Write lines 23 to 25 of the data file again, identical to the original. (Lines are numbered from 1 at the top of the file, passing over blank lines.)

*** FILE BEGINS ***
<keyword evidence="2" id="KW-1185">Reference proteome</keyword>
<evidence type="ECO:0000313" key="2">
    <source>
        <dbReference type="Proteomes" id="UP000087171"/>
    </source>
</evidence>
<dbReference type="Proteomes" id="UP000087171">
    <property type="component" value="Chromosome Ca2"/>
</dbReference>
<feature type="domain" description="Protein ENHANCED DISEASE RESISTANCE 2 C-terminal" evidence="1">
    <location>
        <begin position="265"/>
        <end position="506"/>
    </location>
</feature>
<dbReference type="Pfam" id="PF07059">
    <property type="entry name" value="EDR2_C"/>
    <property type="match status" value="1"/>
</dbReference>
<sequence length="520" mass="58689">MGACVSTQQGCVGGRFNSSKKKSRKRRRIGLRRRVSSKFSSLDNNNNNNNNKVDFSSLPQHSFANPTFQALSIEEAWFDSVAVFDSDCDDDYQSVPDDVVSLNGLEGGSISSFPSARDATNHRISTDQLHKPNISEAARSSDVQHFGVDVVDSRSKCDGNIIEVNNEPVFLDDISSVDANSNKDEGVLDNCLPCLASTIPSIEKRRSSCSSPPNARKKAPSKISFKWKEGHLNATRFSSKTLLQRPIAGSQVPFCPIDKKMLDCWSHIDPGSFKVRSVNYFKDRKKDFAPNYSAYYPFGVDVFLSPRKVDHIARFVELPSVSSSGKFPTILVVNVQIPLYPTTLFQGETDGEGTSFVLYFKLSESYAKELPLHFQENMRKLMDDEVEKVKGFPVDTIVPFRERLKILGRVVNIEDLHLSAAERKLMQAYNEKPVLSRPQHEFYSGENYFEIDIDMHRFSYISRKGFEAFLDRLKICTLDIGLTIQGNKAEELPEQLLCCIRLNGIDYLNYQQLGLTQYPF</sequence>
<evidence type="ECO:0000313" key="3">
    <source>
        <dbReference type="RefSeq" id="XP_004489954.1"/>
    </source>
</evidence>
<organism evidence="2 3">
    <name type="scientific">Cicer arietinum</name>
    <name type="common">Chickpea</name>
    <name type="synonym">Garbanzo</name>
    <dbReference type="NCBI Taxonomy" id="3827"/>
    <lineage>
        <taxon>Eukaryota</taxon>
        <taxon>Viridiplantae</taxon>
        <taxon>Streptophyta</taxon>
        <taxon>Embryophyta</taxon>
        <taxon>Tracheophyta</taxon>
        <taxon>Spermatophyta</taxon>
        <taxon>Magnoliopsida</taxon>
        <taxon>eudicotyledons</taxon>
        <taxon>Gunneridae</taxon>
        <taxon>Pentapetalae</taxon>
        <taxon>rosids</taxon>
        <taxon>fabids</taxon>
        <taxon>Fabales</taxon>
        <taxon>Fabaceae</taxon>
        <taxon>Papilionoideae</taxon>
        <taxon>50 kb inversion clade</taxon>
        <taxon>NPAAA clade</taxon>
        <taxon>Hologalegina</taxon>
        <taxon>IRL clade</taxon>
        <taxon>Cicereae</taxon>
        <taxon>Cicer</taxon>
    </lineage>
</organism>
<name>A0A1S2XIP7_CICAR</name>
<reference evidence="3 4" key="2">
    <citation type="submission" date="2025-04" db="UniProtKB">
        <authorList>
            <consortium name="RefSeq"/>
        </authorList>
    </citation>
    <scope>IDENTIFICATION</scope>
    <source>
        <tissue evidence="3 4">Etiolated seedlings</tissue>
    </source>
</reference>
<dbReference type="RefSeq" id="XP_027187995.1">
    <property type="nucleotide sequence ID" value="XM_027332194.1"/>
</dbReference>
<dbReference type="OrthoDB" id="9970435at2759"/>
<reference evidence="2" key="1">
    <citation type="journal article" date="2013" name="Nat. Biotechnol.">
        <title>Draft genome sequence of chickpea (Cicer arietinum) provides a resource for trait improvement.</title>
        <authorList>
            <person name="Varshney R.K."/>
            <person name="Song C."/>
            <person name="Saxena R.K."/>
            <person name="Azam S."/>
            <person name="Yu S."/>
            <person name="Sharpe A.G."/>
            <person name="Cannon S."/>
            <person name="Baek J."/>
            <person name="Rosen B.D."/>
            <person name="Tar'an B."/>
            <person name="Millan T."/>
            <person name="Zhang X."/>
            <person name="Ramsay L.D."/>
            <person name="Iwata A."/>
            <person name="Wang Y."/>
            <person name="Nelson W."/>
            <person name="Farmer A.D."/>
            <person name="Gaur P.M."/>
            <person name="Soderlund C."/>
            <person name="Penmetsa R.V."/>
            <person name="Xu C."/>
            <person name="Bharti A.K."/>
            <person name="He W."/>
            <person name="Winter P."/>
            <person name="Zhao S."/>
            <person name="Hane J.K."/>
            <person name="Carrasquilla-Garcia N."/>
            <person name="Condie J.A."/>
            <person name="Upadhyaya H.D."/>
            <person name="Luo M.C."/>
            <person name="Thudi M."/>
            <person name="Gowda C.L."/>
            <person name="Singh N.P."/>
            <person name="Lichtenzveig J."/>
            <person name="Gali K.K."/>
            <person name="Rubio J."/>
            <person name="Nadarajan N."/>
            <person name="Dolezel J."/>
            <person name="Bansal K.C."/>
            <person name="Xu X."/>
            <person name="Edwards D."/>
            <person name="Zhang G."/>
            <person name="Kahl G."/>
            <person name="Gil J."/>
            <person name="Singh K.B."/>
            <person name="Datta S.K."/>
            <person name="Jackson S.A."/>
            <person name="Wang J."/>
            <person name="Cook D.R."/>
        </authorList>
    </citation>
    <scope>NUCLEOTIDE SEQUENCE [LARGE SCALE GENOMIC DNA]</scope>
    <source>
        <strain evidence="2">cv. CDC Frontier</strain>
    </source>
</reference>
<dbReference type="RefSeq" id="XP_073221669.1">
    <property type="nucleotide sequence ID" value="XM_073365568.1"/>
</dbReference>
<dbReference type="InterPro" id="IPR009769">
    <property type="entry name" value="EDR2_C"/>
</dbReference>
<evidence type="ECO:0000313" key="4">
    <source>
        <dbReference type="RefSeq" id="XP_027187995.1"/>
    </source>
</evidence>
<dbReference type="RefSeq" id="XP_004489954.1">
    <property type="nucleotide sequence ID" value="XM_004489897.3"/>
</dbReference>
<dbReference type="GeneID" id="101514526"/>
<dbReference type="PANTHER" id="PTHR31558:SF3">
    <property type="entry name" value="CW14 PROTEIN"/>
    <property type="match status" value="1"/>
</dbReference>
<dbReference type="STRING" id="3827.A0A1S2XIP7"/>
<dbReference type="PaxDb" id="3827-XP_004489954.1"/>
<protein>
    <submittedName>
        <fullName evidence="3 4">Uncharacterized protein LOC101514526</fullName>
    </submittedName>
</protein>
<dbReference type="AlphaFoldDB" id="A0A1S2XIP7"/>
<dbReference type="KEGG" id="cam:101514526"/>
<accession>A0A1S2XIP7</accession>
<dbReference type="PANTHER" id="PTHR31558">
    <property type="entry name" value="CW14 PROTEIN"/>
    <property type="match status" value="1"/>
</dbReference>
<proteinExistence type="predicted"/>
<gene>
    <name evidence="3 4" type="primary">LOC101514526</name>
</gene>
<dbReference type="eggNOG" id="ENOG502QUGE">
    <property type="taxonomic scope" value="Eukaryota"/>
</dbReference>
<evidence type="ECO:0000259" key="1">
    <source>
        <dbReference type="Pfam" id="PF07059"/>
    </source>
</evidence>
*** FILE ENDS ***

        <dbReference type="RefSeq" id="XP_004489954.1"/>
    </source>
</evidence>